Revolution against unrestrained taxation is what created this country, and we are right back where we were. No one- and I mean no one- can tell us where our money is going when we pay taxes, so it is without representation. Not to mention that our "representatives" have no awareness of the people they represent as they do not live among them. If everything is fine and dandy why do senators and congressmen have health insurance their own districts or state's populations cannot, for the most part, afford? Remember, the 1% don't want estate taxes and are content with the richest Americans paying the least taxes- just ask Warren Buffet who pays less taxes than his secretary. Face it- it is a dying system from an outdated philosophy of modernism. We must embrace the new post-modern age and free ourselves from our masters to decide how we want and need to live. Relax, it won't happen in our lifetimes, and certainly not here. At least we can agree to disagree, right?
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David Saia
Posted over 2 years ago
On average are the CEO's of the top 100 companies worth their salary?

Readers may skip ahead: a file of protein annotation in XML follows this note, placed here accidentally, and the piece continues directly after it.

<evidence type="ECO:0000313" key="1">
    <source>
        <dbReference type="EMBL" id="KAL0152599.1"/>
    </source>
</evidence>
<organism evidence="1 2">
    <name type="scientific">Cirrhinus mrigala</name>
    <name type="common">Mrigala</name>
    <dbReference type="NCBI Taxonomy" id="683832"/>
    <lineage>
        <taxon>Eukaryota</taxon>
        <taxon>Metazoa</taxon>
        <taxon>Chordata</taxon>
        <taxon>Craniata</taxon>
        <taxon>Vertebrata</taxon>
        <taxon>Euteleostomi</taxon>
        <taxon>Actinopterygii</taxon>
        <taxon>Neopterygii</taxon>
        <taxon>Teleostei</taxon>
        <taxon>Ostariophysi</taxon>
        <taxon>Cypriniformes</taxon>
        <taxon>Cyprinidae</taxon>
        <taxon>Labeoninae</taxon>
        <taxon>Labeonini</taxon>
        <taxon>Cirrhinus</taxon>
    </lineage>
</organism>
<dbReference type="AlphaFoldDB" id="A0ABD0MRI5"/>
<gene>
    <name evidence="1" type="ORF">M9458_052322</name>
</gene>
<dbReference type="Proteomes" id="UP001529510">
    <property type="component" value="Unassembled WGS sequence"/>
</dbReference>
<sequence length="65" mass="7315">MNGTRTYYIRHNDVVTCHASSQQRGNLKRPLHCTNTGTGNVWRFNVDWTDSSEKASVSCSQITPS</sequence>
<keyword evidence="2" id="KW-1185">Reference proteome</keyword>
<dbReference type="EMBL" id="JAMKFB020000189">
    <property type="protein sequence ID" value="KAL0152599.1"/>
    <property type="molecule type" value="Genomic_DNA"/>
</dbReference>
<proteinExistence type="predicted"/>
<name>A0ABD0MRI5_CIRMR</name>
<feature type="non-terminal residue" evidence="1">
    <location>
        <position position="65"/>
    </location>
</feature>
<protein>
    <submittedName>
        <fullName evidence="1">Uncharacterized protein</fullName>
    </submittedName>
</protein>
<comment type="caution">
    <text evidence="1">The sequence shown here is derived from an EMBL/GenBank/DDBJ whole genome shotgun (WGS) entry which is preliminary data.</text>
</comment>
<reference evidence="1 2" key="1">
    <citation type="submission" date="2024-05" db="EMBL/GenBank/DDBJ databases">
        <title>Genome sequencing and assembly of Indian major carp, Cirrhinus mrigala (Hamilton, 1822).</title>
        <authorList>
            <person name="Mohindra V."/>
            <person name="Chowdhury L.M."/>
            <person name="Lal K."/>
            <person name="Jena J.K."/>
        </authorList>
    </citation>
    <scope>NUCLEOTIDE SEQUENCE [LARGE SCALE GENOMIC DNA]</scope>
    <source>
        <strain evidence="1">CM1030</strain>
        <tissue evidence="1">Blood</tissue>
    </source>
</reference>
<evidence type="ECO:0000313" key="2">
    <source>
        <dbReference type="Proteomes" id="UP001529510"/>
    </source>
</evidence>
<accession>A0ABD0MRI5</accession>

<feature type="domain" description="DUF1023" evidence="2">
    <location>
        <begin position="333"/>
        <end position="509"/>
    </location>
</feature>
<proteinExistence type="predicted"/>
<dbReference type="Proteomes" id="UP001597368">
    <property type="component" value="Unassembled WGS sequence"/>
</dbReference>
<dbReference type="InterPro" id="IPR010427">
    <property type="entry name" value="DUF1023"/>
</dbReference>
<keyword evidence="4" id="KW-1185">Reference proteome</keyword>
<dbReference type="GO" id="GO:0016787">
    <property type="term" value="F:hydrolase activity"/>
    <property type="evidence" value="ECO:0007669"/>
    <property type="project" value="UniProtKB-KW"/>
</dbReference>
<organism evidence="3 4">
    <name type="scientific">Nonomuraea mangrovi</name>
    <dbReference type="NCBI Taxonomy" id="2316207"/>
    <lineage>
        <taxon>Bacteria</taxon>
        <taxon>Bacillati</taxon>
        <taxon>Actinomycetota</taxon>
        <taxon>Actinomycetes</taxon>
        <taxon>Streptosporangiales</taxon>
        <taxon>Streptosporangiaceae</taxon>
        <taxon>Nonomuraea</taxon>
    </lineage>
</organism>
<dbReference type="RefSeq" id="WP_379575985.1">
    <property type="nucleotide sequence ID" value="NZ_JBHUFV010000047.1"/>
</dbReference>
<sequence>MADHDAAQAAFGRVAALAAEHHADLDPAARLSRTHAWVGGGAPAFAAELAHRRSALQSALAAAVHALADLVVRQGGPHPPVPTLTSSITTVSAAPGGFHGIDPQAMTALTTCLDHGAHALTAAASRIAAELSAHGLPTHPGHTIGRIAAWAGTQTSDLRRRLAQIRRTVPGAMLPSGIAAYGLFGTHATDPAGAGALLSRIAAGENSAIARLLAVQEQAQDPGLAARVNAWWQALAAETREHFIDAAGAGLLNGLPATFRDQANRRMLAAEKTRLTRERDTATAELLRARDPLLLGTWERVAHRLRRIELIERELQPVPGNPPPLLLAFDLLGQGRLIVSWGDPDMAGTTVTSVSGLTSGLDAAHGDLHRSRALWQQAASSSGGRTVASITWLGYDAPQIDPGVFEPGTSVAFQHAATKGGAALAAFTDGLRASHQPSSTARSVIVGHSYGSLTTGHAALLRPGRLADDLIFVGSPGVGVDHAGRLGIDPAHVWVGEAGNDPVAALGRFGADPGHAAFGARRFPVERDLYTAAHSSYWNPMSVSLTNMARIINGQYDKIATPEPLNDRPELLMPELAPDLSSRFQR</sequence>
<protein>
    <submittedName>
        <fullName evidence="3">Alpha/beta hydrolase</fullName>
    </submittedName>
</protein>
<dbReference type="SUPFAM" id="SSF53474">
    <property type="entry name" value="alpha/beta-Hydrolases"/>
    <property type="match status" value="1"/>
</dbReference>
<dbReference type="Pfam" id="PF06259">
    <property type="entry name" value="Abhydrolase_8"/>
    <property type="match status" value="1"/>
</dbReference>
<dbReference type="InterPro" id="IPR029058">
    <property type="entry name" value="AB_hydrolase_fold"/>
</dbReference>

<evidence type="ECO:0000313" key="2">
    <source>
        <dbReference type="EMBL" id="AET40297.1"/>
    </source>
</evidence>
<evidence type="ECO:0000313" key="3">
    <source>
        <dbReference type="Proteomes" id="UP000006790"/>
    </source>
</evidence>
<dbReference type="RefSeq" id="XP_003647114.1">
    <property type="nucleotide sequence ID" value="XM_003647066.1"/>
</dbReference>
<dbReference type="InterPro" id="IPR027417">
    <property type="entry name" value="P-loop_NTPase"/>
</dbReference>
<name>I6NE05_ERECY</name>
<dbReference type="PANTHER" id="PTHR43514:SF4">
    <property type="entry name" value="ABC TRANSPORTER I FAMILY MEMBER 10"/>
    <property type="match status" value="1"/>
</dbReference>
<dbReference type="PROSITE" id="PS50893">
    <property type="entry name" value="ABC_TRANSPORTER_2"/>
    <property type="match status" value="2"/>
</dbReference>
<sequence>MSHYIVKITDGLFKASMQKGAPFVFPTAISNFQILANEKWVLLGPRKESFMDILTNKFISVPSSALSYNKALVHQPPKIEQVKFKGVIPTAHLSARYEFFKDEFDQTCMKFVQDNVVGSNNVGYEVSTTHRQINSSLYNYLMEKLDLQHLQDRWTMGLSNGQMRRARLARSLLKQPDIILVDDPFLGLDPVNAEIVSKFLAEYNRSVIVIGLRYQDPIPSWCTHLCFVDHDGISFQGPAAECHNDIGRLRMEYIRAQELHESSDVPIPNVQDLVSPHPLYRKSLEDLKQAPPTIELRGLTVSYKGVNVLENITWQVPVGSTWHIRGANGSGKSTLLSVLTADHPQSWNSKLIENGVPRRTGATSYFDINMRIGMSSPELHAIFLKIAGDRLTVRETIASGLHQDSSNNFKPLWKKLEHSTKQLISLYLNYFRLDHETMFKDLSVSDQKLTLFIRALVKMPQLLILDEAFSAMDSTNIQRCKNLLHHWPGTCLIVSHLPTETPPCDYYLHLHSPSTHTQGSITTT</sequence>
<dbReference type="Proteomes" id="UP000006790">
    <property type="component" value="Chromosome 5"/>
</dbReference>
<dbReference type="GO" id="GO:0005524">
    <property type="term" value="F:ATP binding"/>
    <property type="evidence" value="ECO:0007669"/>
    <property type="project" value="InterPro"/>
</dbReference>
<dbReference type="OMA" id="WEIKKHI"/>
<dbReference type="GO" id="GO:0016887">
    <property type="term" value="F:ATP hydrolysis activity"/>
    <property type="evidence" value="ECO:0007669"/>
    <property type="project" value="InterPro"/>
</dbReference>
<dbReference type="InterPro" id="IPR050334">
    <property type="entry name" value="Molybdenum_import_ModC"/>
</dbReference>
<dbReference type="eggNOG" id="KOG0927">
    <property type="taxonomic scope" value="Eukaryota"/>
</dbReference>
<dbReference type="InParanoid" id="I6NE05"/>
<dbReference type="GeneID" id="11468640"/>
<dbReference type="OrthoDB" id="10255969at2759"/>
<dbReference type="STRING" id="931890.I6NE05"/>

Andrew- I believe there is no compassionate capitalism. That's the problem. It is about getting more and eventually the most, for money having the extreme level of value it has in capitalism ultimately corrupts, first in small ways and then in huge, nation-bending ways. True innovators are not motivated by money exclusively- perhaps by work, or by invention, or by helping people, but if the goal is getting rich, or at least getting more money, then it will stop short of innovation. I agree that meritocracy has to win out to save the planet, but it will be hard to sell it to America after so many years of thinking competitively and motivated by the "me" and mine. It is an old "modernist" notion that has corrupted all who touch it. We used to have the idea that we were different from "undeveloped" nations and it was "right" to go in and show them how to improve their societies. Actual cultures will ultimately reject the help because the cost is too great- usually resulting in subordinating their uniqueness into a larger whole that is insensitive to their needs and lifestyles. We have to think in a community based way, not a national way, for nations as we understand them are an illusion of unity that feeds the corporate machine and are therefore promoted as real- at great expense. We are a collection of small communities and cultures- the melting pot did not work . . . . did it? That's just my opinion.